The mind unlearns with difficulty what it has long learned.

The mind unlearns with difficulty what it has long learned. – Seneca

Can you go there, and get everything, and skip the onion rings, or are they a habit you just can't break?

Can you get everything, and skip the onion rings, or are they a habit you just can’t break?

What does that mean?
This is the ‘old dog, new tricks’ quote. Most of us are creatures of habit. We learn something, we do it for a while, and it becomes second nature.

Then comes the day we have to change that routine. Whether the change is as simple as construction on the usual road to work, we goof up and go the usual way.

There are all kinds of theories about why this is a physical, bio-chemical, or psychological phenomenon. It suffices to say that nearly all of us have done it at some point in our lives.

This is a real thing. And what is worse is when you try to simply unlearn without having something to fill that place. A new route to work is one thing. Quitting a habit can be quite another.

Why is unlearning, and relearning important?  
It has been attributed to Aristotle and many others, but Nature, it appears abhors a vacuum. It is very hard to simply stop doing something. You get into a situation where you are used to doing a particular thing, but you remember you quit, so what do you do?

That is the problem so many of us face. You used to do something (an old habit), but now what do you do? You can unlearn things, but it isn’t easy. Old habits have a nasty tendency to return. They fill a void, a vacuum, in your life. The trick I use is to fill that void with something else.

You have seen it before. An ex-smoker who now chews gum or eats carrots and celery. They spent so many years doing something, that they must have a similar habit to occupy them in the times they used to smoke. With time, the old habit fades, and the new ones become the norm. But it takes time.

And that is the crux of this quote. You can unlearn it, but it will take time. The longer it was, the longer it will take for it to fade. And if you think unlearning smoking was hard, imagine unlearning that the Earth was flat, or unlearning the Sun revolved around the Earth.

Where can I apply this in my life?
I can’t imagine living a life where I didn’t have something new to learn, and something old to unlearn. At the rate science changes, there are papers published every day that challenge some aspect of what we have learned before. It is the nature of Science, I guess.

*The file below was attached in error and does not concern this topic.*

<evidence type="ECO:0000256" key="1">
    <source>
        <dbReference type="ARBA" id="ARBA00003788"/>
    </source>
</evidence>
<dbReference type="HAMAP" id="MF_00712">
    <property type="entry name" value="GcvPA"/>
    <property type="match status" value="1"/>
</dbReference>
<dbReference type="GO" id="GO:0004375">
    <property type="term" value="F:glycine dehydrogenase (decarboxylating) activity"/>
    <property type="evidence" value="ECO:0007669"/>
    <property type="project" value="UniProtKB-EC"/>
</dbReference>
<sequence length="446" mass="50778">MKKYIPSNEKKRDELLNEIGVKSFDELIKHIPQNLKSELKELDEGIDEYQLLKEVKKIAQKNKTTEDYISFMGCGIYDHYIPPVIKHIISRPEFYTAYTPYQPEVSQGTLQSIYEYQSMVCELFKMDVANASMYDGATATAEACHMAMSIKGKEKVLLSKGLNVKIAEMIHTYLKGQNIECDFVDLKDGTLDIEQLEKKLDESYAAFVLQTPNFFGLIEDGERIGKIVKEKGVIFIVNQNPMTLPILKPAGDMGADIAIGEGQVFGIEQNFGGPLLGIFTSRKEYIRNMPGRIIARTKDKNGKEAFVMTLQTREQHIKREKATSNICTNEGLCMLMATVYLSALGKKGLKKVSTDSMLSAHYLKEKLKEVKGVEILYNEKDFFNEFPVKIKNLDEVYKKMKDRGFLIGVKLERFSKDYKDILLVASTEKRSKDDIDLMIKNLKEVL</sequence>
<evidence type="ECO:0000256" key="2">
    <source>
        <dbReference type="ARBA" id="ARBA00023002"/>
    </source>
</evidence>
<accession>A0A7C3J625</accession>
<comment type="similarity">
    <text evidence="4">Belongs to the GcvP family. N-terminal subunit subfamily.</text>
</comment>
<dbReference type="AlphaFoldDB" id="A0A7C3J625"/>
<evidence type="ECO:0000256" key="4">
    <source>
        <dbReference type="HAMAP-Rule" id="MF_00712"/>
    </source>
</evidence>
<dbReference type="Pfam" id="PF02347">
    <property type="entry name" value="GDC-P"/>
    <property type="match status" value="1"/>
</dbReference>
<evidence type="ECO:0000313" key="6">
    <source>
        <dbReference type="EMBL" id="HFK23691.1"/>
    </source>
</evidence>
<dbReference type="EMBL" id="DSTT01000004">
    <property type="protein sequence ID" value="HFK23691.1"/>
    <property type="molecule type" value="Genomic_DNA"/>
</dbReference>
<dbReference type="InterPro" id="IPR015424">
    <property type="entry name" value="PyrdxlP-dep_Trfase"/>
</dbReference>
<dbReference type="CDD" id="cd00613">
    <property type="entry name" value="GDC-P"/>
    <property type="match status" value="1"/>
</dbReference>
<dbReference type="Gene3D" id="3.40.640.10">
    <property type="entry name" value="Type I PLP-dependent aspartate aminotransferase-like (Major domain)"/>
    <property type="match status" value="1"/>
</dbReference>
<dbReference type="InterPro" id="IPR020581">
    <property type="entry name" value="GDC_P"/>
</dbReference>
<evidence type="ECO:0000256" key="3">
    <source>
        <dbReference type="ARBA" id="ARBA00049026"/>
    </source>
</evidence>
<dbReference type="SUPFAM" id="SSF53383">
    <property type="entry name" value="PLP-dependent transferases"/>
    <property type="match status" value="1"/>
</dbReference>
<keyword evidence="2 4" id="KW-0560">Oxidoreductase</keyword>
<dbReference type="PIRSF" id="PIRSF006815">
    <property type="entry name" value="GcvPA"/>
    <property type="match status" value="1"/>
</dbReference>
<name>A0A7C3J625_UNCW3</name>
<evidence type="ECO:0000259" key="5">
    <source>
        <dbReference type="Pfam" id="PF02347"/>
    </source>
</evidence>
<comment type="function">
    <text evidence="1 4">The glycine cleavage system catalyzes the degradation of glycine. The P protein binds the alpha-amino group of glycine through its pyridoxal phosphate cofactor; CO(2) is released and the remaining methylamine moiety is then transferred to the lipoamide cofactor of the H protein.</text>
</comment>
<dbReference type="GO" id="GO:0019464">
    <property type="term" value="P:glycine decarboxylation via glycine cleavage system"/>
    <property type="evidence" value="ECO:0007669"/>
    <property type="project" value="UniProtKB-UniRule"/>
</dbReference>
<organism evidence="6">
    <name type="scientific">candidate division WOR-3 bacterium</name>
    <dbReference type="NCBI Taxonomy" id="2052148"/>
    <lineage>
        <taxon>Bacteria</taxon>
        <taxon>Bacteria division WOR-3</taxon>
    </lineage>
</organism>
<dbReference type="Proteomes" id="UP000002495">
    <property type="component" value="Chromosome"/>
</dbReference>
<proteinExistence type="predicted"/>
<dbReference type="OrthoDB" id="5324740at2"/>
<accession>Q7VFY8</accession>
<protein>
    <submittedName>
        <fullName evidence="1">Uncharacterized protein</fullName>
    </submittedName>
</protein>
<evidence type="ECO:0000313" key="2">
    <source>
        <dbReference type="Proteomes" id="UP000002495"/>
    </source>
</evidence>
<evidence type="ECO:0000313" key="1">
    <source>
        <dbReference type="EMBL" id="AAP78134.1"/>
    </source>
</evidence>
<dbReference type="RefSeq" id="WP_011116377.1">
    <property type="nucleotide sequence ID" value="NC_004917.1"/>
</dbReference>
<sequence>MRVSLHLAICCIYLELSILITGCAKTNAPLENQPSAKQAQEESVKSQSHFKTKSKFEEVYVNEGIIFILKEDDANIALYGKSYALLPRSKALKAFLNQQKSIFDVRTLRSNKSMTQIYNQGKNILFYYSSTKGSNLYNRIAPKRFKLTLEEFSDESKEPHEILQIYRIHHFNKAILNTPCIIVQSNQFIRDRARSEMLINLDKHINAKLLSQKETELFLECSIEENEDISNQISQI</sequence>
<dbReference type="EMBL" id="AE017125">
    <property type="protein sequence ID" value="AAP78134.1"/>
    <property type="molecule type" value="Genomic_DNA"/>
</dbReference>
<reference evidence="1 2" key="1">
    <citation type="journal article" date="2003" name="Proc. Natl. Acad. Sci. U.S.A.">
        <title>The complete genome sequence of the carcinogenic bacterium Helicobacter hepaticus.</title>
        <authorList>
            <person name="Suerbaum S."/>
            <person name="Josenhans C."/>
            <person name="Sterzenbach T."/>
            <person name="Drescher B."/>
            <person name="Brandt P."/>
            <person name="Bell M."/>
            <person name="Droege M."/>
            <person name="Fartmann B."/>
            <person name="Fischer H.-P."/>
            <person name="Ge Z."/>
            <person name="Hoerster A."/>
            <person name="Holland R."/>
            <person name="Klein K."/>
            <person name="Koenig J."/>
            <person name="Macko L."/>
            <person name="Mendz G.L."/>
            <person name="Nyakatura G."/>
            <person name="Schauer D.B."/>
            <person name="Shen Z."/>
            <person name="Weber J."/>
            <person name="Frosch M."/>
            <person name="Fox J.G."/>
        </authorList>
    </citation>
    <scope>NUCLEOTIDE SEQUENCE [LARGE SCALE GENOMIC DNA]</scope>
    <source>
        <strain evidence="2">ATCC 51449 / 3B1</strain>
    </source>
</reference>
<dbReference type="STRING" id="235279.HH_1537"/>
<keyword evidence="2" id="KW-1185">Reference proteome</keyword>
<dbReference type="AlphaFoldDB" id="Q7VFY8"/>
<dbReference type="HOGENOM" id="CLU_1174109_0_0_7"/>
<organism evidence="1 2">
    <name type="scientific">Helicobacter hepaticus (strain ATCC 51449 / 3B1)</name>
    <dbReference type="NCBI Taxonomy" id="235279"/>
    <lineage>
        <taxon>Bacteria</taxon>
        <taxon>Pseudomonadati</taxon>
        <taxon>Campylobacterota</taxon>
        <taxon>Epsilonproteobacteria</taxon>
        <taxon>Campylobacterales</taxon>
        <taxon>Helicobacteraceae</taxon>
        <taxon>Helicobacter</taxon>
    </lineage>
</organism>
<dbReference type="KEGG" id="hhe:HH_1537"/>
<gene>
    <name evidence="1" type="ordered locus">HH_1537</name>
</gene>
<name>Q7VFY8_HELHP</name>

Fortunately, I don’t have to keep up with that, but I do have to keep up with software, languages (and changes within a language family), methods, and testing. I’ve lived through top-to-bottom, bottom-to-top, middle-out, procedural, and object-oriented. I’ve seen pair programming, scrum, and agile and so many more.

Each of these changes requires some habit or method to change, or even go away. Fortunately, the nature of programming is that there is always a new tool to replace the old tool, so the vacuum issue isn’t the usual problem. Reaching for the old tool, that is the problem. But in time, it gets better.

Raising kids is another of these unlearning experiences. At what point to you quite nagging them about homework? Do you let them get a scare in High School, or do you let them fail in College? When do you quit doing for them things they are now capable of doing for themselves?

And for the kids, it’s more of the same. When do you step up and start doing for yourselves what you had relied on others to do for you? Yes, some of the things you’re eager to do, but others, a little less so, right? But old habits die-hard, and unlearning can be such a chore. 8)

Then there is the issue is willpower. You are pitting your will against an established habit. That works well until you forget. Then you find yourself halfway to work on a Saturday because you were running an errand and driving the same road you take on your way to work. At least I do that from time to time.

But it is possible. I have had the best luck when I find a way to remember to do the new thing, and to make it as automatic as possible. If you have to take a new route to work, turn off the old path as soon as possible. Take a different route out of the neighborhood, don’t let the vacuum suck you in.

Where in your life do you need a change? How many times have you tried, and then given up? Do you need a better method? Do you need something to take its place? Do you need more motivation? There are things you can do about each of these issues, but you have to figure out what they are.

Change is possible, even if it isn’t always easy. The more of the issues you can prepare for, the better your chances. Know why you cannot give in or give up. Know what you will replace it with. Know the best method for you and your situation. And keep at it. Time is on your side.

From: Twitter, @philo_quotes
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Photo by ganesha.isis

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